Apparently I’ve been on a recent kick involving shows in which people have split personalities – if you’re not watching “Severance” on Apple TV, by the way, do yourself a favor and get on it. The second episode of “Moon Knight” continues exploring the multiple lives of the protagonist. Most of the time he is Steven (with a “V”, he helpful reminds us in this episode), an easily frightened guy with a sleeping disorder who works in a gift shop. Occasionally he is Marc Spector. Marc is a brutal, impatient assassin, who swore his life in service of an Egyptian god and has a magical suit that appears when he summons it.
The first part of this episode deals with the fallout from Moon Knight’s nighttime brawl in the museum. Security footage spotted Steven running through the museum in a panic, but failed to pick up Arthur Harrow, any of his minions, Moon Knight, or any spooky jackals. As far as anyone can tell, Steven smashed up the museum bathroom as a result of a psychotic break. The museum promptly fires him, leaving him with little more than a brochure for mental health services.
After getting fired, Steven investigates a storage unit owned under Marc’s name. He finds a passport for Marc Spector, a gun, cash, and the golden scarab he saw in what he thought was a dream. After an argument with Marc in a mirror and a brief run-in with Khonshu (whom he does not recognize yet), we meet Layla, the woman who called a burner phone in Steven’s apartment last episode looking for Marc. She doesn’t buy Steven’s protests that he is Steven Grant, former gift shop worker. She tells him she is ready to move forward with the divorce, leaving Grant wondering what happened in Marc’s life. She finds the scarab just as two people claiming to be police take Steven into custody and deliver him to Arthur Harrow.
Harrow shows Steven the apparent utopia he has built. A neighborhood once overrun with crime and violence is now perfectly peaceful. The only catch is that Harrow, a former avatar of Khonshu, now serves Ammit. His new god delivers justice before any wrongdoing has been committed. Harrow’s goal is to release Ammit across the whole world, creating a global utopia for those who survive judgement. He gives the impression that it would not be very many people.
Layla arrives to save Steven from Harrow’s grasp. Steven learns to “summon the suit”, although his first attempt creates the “Mr. Knight” look instead of the classic one. Try as he might, Steven is not ready to fight one of Harrow’s jackals. Marc convinces him to relinquish control of the body and manages to impale the jackal. In the process, he loses the scarab to Harrow and has heated exchanges with both Steven (now a fractured reflection) and Khonshu, who threatens to make Layla his next avatar if Marc fails him. Fully in control for the moment, Marc heads to Egypt to stop Harrow from releasing Ammit.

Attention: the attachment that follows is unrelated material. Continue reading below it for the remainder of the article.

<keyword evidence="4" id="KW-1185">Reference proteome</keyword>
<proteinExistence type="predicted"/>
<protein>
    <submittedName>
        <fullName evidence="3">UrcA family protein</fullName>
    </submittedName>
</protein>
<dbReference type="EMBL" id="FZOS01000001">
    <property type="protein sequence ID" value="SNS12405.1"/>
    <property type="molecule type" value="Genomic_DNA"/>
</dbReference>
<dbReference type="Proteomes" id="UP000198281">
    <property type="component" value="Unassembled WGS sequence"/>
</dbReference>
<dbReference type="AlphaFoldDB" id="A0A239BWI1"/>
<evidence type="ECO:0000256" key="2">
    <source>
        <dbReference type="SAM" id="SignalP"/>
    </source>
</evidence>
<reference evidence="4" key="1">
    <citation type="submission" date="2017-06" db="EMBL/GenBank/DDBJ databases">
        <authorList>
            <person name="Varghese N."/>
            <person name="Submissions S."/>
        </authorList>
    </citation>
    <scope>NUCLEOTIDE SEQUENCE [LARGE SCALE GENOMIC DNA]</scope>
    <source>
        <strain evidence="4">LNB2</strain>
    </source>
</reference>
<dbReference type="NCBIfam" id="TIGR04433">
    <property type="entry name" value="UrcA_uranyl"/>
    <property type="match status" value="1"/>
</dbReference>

There are a couple of themes running through Moon Knight that make it particularly fascinating to explore. The first is justice. I’m not an expert in Egyptian theology, but apparently both Khonshu and Ammit judge humans, at least in the MCU. The difference is that Khonshu waits until a person has done something wrong before delivering justice. Ammit has no problem smiting someone before their wrongdoing, and Harrow sees the appeal in this. It reminds me a little bit of how I thought about Wanda. If a person actually had this power, in Wanda’s case the power to create a utopia in which your dead soulmate raises a family with you, but in Harrow’s case the power to create a utopia of perfect peace, wouldn’t anyone naturally be tempted? It speaks to our human desire for peace and justice. The problem, as Steven rightfully points out, is that Harrow’s neighborhood isn’t built on justice at all. It is built on the slaughter of innocents.
That leads to this episode’s continued examination of the dynamic between Marc Spector and Steven Grant. I think that we are supposed to see Marc as the “real” Moon Knight and Steven as a sort of interloper, a weak bystander who is caught in the crossfire of this war between Khonshu and Ammit. But I don’t think that is the case at all. It is not Marc who stands up to Harrow and calls out his culty neighborhood for being a murderfest. It is Steven, who has no strength or power to back up his words. Steven berates Marc for recklessly making a deal with Khonshu and messing things up with Layla, whom Steven finds delightful. Marc and Steven may be two different personalities living in the same body, but storytelling is often about the resolution of contraries and Moon Knight’s success against Harrow may ultimately depend on both of them playing a role in saving the world from the apocalypse.